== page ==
February 17, 2023
By Elizabeth Pugh and Amelia Boldrick
The long-awaited Medical Device Coordination Group (MDCG) Guidance on Vigilance has been published to the European Commission website. MDCG 2023-3, Questions and Answers on vigilance terms and concepts as outlined in the Regulation (EU) 2017/745 on medical devices, provides additional information on key vigilance terms. Interestingly, the guidance only covers devices under the scope of the Medical Devices Regulation (MDR) and not those under the scope of the In Vitro Diagnostic Medical Devices Regulation (IVDR).
The guidance clarifies key differences in vigilance reporting between MEDDEV 2.12/1 rev.8 and the Regulations:
- The guidance features a flowchart that illustrates the process of analyzing complaints to determine reportability under the MDR.
- The difference between the term “incident” and the new term “serious incident” introduced in the Regulation are also discussed in detail.
- The deadline for reporting serious incidents not constituting serious public health threats, deaths or unanticipated serious deteriorations in state of health was reduced to 15 calendar days. The reporting period begins on the day after the awareness date of a serious incident.
- The awareness date may change if, during the investigation of an incident, the manufacturer receives additional information which subsequently changes the determination of the report to a serious incident. Although the original awareness date in section 1.2c of the manufacturer incident report (MIR) should still be identified, an explanatory comment may be placed within section 5 of the MIR.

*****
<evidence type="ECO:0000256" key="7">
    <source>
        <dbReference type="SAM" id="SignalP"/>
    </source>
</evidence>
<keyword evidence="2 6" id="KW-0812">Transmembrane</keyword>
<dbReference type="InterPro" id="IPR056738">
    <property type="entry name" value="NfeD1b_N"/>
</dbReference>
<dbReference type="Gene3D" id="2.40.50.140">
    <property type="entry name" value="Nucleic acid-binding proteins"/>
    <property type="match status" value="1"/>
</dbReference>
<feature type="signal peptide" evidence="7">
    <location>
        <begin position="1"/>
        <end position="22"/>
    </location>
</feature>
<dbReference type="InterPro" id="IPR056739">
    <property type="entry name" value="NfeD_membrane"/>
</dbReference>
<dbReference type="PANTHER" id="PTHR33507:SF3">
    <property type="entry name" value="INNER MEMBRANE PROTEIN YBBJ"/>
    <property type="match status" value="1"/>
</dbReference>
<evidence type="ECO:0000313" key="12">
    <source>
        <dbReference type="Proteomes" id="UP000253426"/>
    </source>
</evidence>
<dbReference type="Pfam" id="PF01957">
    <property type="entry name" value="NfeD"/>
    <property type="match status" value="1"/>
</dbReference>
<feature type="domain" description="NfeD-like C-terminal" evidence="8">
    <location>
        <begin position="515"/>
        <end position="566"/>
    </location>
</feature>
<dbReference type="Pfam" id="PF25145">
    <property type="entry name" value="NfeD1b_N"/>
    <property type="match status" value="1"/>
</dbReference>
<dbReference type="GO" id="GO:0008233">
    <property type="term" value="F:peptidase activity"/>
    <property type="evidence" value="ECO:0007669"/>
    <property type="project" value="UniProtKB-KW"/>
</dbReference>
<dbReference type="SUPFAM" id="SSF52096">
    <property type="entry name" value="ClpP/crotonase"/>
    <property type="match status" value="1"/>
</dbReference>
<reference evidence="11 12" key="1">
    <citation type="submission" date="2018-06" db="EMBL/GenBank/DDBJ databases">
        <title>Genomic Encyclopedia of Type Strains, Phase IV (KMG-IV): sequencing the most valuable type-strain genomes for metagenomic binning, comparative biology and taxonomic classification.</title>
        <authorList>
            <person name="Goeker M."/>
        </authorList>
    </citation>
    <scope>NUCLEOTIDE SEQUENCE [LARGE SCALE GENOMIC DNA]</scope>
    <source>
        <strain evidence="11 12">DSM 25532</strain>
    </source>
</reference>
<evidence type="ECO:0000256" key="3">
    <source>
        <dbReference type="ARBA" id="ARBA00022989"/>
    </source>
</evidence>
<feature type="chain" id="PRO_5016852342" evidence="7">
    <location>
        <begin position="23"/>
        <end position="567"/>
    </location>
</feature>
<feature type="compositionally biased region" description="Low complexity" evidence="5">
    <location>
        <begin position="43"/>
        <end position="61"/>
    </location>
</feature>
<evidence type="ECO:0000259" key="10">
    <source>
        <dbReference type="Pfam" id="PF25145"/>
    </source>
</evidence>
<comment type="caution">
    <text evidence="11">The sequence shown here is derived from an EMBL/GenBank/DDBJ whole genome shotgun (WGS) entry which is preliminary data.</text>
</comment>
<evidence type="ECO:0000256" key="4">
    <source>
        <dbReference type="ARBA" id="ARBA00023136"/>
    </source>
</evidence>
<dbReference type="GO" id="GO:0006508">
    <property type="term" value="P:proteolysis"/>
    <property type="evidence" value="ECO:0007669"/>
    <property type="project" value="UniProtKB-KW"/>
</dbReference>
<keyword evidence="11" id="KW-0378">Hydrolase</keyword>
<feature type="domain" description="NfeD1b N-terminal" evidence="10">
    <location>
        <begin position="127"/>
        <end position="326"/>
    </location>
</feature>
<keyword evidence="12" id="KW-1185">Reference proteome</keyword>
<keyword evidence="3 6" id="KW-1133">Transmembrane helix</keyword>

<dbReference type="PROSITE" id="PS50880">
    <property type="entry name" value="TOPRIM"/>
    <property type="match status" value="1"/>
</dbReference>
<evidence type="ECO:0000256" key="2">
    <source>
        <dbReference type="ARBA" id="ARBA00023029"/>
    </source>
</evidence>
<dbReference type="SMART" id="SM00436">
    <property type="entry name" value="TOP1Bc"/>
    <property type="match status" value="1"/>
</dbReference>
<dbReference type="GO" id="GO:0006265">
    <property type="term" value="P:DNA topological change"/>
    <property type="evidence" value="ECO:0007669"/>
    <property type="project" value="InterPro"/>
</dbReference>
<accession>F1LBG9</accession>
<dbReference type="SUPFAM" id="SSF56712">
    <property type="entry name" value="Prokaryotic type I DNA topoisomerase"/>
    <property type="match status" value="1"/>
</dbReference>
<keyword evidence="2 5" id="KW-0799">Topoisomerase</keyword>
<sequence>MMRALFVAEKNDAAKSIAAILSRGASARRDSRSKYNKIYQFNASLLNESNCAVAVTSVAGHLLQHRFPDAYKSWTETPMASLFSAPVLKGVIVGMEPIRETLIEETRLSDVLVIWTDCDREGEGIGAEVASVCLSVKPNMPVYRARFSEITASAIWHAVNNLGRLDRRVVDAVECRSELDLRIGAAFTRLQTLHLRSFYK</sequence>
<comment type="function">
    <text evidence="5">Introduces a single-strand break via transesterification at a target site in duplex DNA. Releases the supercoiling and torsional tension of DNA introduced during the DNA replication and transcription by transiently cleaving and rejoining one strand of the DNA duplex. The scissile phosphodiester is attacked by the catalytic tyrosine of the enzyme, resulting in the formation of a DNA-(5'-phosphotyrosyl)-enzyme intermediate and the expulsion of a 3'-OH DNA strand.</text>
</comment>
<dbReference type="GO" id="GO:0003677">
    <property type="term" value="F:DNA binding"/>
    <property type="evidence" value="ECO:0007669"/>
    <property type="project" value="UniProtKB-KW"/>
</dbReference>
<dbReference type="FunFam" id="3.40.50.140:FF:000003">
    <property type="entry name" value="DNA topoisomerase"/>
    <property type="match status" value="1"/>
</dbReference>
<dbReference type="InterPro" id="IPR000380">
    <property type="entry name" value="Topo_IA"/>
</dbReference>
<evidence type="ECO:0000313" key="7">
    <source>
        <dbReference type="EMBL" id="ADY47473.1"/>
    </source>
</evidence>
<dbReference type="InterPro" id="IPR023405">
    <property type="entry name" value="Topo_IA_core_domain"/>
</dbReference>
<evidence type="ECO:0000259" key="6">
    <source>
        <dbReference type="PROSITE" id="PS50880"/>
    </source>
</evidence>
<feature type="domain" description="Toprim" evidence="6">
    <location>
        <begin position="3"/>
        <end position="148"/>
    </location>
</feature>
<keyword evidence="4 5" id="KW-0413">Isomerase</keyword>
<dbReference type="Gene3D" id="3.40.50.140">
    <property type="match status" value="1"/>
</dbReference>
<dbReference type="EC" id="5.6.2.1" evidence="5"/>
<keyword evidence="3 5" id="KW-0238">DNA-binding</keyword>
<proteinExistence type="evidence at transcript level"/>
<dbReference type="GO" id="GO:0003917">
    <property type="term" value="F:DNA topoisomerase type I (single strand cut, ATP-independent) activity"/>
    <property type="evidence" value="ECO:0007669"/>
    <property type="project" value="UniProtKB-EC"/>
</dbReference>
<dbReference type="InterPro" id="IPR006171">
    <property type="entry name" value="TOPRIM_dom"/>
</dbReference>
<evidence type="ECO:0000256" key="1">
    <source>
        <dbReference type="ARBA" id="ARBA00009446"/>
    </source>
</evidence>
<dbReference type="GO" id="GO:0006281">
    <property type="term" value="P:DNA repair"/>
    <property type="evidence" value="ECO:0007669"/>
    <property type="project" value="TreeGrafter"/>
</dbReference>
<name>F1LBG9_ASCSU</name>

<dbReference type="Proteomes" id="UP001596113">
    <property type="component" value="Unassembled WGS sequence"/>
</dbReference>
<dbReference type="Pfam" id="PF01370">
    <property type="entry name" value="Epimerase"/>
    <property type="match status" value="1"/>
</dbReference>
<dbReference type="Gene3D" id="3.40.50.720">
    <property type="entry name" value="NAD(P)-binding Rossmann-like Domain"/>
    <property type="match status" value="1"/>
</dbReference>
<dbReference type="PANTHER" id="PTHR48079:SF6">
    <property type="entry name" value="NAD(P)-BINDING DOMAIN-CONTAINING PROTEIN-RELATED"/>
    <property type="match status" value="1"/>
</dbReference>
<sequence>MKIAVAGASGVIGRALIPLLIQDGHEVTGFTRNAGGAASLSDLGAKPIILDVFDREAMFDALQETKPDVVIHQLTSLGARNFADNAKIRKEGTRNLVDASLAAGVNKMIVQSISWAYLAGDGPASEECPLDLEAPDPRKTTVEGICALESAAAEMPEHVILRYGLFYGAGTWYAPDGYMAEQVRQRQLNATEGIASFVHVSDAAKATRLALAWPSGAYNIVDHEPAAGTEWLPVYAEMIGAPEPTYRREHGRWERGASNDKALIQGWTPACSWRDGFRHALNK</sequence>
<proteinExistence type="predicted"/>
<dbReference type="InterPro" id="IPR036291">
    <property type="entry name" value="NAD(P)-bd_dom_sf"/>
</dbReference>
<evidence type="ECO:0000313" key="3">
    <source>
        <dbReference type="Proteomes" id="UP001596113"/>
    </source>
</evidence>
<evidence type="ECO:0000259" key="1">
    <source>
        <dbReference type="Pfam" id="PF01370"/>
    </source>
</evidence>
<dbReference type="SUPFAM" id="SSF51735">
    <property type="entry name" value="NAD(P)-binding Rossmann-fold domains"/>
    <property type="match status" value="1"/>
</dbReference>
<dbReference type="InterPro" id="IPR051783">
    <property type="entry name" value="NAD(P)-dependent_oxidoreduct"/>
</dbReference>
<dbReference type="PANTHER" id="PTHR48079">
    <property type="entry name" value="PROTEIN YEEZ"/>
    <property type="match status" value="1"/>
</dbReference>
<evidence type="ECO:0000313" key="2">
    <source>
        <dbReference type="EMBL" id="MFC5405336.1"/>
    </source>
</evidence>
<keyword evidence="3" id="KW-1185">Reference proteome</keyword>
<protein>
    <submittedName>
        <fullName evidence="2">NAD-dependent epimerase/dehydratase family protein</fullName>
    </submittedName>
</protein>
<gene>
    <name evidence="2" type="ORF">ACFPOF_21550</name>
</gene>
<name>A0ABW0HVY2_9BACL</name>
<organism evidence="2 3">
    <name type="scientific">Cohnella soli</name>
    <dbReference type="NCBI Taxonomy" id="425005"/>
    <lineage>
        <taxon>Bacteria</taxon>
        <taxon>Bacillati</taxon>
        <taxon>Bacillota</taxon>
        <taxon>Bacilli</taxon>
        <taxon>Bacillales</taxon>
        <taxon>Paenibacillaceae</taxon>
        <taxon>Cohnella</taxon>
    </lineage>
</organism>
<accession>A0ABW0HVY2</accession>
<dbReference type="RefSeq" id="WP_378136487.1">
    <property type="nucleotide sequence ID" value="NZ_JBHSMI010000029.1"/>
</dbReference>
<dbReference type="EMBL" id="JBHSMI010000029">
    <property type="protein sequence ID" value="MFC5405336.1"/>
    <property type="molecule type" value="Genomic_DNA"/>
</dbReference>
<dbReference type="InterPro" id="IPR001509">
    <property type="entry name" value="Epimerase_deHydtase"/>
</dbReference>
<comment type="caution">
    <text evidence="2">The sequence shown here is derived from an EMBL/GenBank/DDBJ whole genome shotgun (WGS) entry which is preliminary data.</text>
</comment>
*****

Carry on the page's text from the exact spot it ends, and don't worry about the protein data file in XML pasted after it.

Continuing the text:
- It can be challenging to understand when the MIR report type, Final (non-reportable), may be used. The guidance describes the two main situations appropriate for its use:
- After submitting an MIR, further investigation of the incident and device involved reveals that the criteria for a serious incident were not fulfilled.
- The manufacturer receives a user report of a potentially serious incident from a competent authority but establishes that the criteria for a serious incident are not met.
In such cases the manufacturer may submit a final MIR selecting this report type, also providing a rationale for its conclusion in section 4.2b.
- The terms “ergonomic features” and “use-errors due to ergonomic features” are defined and clarified.
We’re looking forward to the MDCG Guidance on IVDR vigilance as well as updated vigilance forms – especially the outdated field safety corrective action (FSCA) form.
Emergo by UL recently contacted the competent authorities in Switzerland and Liechtenstein for clarification on vigilance requirements for serious incidents and FSCAs occurring in Liechtenstein following the publication of updated requirements on their respective websites. Our representation clients are encouraged to contact the Emergo Global Vigilance team for information regarding reporting of vigilance for Liechtenstein.
The Emergo Global Vigilance team has extensive expertise and can assist clients with multi-market vigilance projects.
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